A population-based cross-sectional survey was applied to gather information on screen time and eye health. Data were self-reported via a standardized online questionnaire aimed at identifying major negative impacts of excessive use of electronic devices on eye health and daily user performance. This cohort study was used to examine causal relations based on data extracted from a subset of subjects that is representative of the target population.

Patients and analysis

This research was approved by the Human Research Ethics Committee of University Center Unicesumar (protocol number 4.317.192). Prior to completing the questionnaire, participants read and signed a Free and Informed Consent Form. Male and female individuals aged 12 to 35 years were eligible to participate. Data collection was carried out using a questionnaire developed using Google Forms interface and a survey link disseminated via social media. Questions followed the Likert Scale model.(1010. Likert R. A technique for the measurement of attitudes. Arch Psychol. 1932;22(140):5-55.) Target age group selection was based on growing rates of electronic screen use in Brazil and mounting prevalence of eye diseases in this age range according to data complied by ophthalmology services. In order to ensure the confidentiality of data collected and the privacy of participants, the questionnaire was answered anonymously. Data were collected between October 13, 2020 and January 30, 2021.

Data analysis

Descriptive statistics (frequency distribution) were used. Graphs were generated using GraphPad Prism 8.0 software.

RESULTS

Participant profile

The number of questionnaires completed totaled 200. The sample comprised 139 (69.5%) female participants. Participants in this study were aged 12 to 35 years. However, most responders were aged 18 and 27 years. Age stratification was as follows: 11 (5.5%) responders aged 12 to 17 years, 67 (33.5%) responders aged 18 to 22 years, 69 (34.5%) responders aged 23 to 27 years and 53 (26.5%) responders aged 28 to 35 years.

Daily use of electronic devices reported revealed that 150 (75.5%) responders used their devices for more than 5 hours/day, 28 (14%) for 3 to 5 hours/day, 16 (8%) from 2 to 3 hours/day and only a small proportion (2.5%) less than 1 hour/day (Figure 1).

Figure 1
Frequency distribution of daily screen time.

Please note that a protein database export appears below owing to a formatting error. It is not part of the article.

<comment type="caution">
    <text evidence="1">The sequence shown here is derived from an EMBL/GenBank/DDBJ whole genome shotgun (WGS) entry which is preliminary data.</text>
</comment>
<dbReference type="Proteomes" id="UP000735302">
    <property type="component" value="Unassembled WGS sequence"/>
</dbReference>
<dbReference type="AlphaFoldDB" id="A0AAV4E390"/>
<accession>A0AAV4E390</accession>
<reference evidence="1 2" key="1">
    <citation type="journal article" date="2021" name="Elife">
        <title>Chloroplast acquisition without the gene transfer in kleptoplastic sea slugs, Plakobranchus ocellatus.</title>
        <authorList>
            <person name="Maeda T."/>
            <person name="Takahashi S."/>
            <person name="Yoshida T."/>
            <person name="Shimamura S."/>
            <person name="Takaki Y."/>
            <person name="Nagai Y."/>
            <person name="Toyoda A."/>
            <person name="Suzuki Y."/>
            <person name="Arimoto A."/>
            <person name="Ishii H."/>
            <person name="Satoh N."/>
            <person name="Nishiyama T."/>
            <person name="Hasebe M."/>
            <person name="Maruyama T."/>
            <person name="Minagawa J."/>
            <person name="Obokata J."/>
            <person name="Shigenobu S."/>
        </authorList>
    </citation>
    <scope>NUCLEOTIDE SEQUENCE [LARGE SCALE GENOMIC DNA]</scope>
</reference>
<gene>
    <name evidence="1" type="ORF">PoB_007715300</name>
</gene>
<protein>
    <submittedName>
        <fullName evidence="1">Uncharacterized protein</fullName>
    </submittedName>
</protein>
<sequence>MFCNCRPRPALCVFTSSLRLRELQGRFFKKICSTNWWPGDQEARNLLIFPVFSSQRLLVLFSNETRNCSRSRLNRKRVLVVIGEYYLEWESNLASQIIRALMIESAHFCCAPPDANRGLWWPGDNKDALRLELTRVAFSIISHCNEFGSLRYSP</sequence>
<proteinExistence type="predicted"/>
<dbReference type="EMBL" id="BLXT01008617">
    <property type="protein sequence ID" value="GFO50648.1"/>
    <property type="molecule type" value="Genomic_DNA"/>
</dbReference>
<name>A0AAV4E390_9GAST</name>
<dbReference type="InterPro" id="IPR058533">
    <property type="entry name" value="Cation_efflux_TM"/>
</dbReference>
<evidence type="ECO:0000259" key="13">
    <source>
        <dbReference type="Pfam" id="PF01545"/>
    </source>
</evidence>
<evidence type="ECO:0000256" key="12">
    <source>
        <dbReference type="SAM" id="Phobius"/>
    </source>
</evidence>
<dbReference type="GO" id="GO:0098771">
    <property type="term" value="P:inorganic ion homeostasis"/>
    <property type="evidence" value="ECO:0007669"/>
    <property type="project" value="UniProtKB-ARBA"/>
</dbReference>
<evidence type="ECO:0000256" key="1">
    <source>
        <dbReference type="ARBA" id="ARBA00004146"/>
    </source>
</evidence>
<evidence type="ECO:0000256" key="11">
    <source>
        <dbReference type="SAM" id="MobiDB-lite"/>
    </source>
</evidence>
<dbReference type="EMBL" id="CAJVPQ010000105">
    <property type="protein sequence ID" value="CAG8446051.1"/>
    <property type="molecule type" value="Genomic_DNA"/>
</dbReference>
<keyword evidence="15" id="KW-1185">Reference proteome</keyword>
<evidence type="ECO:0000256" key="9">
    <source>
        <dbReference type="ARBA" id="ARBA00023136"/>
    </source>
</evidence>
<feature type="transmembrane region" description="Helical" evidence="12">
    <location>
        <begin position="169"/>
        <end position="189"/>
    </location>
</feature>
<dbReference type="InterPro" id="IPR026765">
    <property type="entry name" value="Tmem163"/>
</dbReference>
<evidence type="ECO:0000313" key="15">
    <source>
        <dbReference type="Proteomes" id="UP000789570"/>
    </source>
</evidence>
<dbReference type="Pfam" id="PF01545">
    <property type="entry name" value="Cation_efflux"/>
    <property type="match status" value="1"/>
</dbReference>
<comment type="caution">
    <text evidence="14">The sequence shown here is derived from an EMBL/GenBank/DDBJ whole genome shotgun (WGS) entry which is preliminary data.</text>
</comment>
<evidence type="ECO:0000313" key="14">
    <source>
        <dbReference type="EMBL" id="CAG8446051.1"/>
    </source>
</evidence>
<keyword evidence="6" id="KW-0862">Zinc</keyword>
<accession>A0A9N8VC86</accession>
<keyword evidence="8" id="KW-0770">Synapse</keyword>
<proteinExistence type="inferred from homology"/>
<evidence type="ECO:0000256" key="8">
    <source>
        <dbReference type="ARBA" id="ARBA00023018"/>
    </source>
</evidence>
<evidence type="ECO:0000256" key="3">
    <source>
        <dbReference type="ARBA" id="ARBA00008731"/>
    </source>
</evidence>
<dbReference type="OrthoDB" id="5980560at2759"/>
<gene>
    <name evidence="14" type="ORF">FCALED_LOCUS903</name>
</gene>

Eye health

Aside from assessing individual behavior, questions in this survey were also aimed at investigating eye health. In this sample, 164 (84%) responders reported myopia and 30 (15%) did not. Interestingly, two respondents (1%) did not know how to answer, suggesting part of the population has no awareness of eye health. The next question was addressed to responders who reported myopia. One hundred and eighty four individuals answered the survey. This proportion was higher than the 84% that answered yes. This difference may have been due to errors while filling out online forms. This bias was mitigated by the high number of participants. Out of 184 responders, 117 (63.6%) reported increasing glass strength, 64 (34.8%) declared their eye condition had stabilized and 2.9 (1.6%) were unable to say whether their glass strength was increasing or not. Astigmatism was also investigated. One hundred and fifty-one (75.5%) participants reported astigmatism, 47 (23.5%) did not and two (1%) did not know how to answer.

The prevalence of keratoconus in the target population was 17% (34 participants). However, a large part (92; 46%) were unable to tell whether they had this eye disease or not. Therefore, the prevalence of keratoconus in this sample may not have been accurately determined. Occurrence of this eye disease in family members was also investigated. Family history of keratoconus was reported by 31 (15.5%) of responders, 99 (49.5%) were unable to inform and 70 (35%) did not report keratoconus in the family.

When asked to list words that spring to mind when talking about keratoconus, the following terms were reported: fear, vision, illness, blindness, scary, strange, concern, illness, and cone.

As to eye care-related questions, the vast majority of participants (197) reported having been submitted to eye examination at some point in their lives, whereas a small portion had never had access to eye care. Even though ophthalmic consultation was often reported, only 76 (38%) participants had been submitted to more complex procedures, such as tomography or corneal topography assessment.

Screen time and eye symptoms

The following eye symptoms were reported after using screens: fatigue, dry eyes, gritty sensation or itching, redness and insomnia. Only ten (5%) participants failed to report eye fatigue by the end of the day (Figure 2), whereas the vast majority (129; 64.5%) reported frequent or very frequent eye fatigue.

Figure 2
Frequency of eye fatigue by the end of the day reported by participants who answered the questions

As to blurred vision after using electronic devices, seven (3.5%) respondents described this symptom as very common, 38 (19%) experienced it often, 74 (36.5%) occasionally, 61 (30.5%) rarely and 20 (10.5%) had never experienced blurred vision (Figure 3).

Figure 3
Frequency of blurred vision reported by participants

As to the frequency of insomnia, six (3%) respondents reported experiencing insomnia very often, whereas 32 (16%) had insomnia frequently, 65 (32.5%) occasionally, 58 (29%) rarely and 39 (19.5%) never had insomnia.

Gritty eye sensation was reported by most participants (135; 67.5%). Overall, 21 (10.5%) respondents reported experiencing gritty eye sensation and itching very often, 114 (57%) frequently, 19 (9.5%) occasionally, 27 (13.5%) rarely and 19 (9.5%) never (Figure 4).